• At a personal level, I’m most worried about __________

Of course, once the team has some regular practice with some of these conversation starters, you can also invite your team to BYOQ (Bring Your Own Question), Inviting them to consider a compassionate probe that would serve the team.

Your turn. What are some of your best practices to encourage your team to connect at a deeper level?

Click HERE to download a PDF Compassion Conversation Starters to Help Your Team Connect

Karin Hurt


Karin Hurt helps human-centered leaders find clarity in uncertainty, drive innovation, and achieve breakthrough results.  She’s the founder and CEO of Let’s Grow Leaders, an international leadership development and training firm known for practical tools and leadership development programs that stick. She’s the award-winning author of four books including Courageous Cultures: How to Build Teams of Micro-Innovators, Problem Solvers, and Customer Advocates and Winning Well: A Manager’s Guide to Getting Results-Without Losing Your Soul and a hosts the popular Asking For a Friend Vlog on LinkedIn. A former Verizon Wireless executive, Karin was named to Inc. Magazine’s list of great leadership speakers. Karin and her husband and business partner, David Dye, are committed to their philanthropic initiative, Winning Wells – building clean water wells for the people of Cambodia.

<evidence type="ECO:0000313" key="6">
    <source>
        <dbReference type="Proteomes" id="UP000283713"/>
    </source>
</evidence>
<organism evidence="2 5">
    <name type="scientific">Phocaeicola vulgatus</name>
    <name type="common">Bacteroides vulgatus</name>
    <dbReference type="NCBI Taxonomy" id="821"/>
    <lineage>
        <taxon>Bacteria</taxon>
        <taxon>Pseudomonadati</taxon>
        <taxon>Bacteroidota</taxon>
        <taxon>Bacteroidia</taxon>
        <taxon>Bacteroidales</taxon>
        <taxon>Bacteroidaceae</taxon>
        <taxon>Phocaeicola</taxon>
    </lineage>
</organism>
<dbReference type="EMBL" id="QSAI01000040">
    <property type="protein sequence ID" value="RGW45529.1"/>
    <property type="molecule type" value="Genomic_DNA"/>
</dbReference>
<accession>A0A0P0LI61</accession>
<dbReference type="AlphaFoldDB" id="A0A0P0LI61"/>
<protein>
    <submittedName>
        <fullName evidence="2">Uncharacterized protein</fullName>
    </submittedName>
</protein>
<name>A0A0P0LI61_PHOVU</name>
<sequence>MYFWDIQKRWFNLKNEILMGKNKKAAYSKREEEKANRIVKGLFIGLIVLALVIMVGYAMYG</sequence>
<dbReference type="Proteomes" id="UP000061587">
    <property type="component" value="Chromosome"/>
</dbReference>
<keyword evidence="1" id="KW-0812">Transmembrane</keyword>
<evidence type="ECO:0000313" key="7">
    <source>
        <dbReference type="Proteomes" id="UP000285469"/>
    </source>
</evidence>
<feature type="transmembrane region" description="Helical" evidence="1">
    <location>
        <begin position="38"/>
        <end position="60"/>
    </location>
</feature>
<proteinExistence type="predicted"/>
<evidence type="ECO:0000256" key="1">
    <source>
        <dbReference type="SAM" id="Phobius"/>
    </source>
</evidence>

If You Ask Me

Note From Bob:   How many times have you connected with someone who has lost their spouse and not quite...

Do you know how to lead with questions?

Originally posted @ Many leaders find themselves working with teams from diverse backgrounds....

A Simple Recipe for When Conversation Feels Stuck

Guest Post by Amber Johnson A few years ago, I heard a cookbook author on a radio program. She mentioned that...

Everyone Can Ask Powerful Questions

Excerpted with permission from the 20th Chapter of “When Everyone Leads” by Ed O’Malley and...

Engaging God through Character-Centric Questions

Guest Post by Tom Steffen and Ray Neu Why didn’t Jesus play the role of the Bible Answer Man during his...

Study Reveals A Conversation Trick That Motivates People To Change Their Behavior

Guest Post by Amy Morin Originally posted @ Whether you want your New Year’s resolution to...

 Leaders Ask Questions

Excerpted with permission from Chapter 5 of “Thrown In: Ready or Not, You Are the Leader” by Mark...

Leave a Reply

Your email address will not be published. Required fields are marked *

This site uses Akismet to reduce spam. Learn how your comment data is processed.